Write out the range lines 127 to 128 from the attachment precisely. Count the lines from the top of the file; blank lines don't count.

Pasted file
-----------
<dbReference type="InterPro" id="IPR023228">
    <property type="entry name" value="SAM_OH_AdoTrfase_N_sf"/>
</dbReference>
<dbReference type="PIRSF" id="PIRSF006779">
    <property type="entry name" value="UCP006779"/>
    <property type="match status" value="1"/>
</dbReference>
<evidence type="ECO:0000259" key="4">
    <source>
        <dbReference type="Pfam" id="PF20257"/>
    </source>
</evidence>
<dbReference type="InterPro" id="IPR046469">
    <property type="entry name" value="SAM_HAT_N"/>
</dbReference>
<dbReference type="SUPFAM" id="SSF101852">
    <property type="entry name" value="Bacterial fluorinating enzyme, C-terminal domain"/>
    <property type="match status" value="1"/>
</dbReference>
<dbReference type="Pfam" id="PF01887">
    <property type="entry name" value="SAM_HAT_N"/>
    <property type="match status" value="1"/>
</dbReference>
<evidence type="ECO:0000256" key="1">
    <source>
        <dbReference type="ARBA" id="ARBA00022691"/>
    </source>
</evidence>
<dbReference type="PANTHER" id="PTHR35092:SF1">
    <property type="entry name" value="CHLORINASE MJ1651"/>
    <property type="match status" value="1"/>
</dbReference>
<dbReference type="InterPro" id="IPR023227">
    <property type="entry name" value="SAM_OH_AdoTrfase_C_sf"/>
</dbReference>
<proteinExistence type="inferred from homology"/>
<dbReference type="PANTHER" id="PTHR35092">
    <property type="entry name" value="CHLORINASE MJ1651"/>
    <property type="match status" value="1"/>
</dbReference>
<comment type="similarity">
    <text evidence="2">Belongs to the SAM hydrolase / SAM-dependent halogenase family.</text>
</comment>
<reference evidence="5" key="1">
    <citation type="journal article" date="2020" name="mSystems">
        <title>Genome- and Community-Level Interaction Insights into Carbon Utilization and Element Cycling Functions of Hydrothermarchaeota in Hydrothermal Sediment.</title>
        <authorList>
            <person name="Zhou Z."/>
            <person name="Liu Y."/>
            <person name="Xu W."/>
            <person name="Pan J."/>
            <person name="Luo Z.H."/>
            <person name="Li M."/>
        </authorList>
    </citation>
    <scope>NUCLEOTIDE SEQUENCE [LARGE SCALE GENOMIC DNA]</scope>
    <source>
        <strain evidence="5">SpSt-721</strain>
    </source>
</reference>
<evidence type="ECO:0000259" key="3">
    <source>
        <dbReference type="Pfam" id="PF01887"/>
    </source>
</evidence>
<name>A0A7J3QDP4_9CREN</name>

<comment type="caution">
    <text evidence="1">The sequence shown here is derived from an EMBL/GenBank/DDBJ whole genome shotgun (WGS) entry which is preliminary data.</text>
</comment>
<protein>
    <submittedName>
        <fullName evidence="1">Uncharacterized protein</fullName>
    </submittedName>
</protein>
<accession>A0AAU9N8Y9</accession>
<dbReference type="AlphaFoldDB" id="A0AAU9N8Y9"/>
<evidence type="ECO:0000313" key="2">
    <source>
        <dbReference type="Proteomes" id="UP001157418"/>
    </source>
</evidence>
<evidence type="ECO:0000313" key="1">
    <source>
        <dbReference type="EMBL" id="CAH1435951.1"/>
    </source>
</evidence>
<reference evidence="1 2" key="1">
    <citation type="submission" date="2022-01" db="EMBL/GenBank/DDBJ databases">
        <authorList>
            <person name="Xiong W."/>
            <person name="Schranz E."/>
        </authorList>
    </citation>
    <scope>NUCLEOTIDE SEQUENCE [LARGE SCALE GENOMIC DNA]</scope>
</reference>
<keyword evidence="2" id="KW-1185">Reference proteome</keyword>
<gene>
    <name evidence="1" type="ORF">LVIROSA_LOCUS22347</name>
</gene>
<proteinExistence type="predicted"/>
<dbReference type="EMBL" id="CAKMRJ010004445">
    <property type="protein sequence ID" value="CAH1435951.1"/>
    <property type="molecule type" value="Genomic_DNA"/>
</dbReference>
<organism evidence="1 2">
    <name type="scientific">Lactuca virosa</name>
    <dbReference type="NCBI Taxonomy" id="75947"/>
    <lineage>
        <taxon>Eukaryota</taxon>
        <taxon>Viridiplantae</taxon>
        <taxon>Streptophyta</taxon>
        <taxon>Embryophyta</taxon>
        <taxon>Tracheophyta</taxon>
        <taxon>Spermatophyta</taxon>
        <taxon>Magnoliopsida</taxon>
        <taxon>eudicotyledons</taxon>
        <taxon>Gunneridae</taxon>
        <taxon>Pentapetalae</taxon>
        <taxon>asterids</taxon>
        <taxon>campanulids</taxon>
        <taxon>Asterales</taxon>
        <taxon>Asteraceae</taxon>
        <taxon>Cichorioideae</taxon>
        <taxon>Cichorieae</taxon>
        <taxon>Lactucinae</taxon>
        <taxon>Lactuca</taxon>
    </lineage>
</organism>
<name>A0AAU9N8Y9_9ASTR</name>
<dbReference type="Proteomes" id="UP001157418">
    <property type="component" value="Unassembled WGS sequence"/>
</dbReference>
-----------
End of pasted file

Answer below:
    </lineage>
</organism>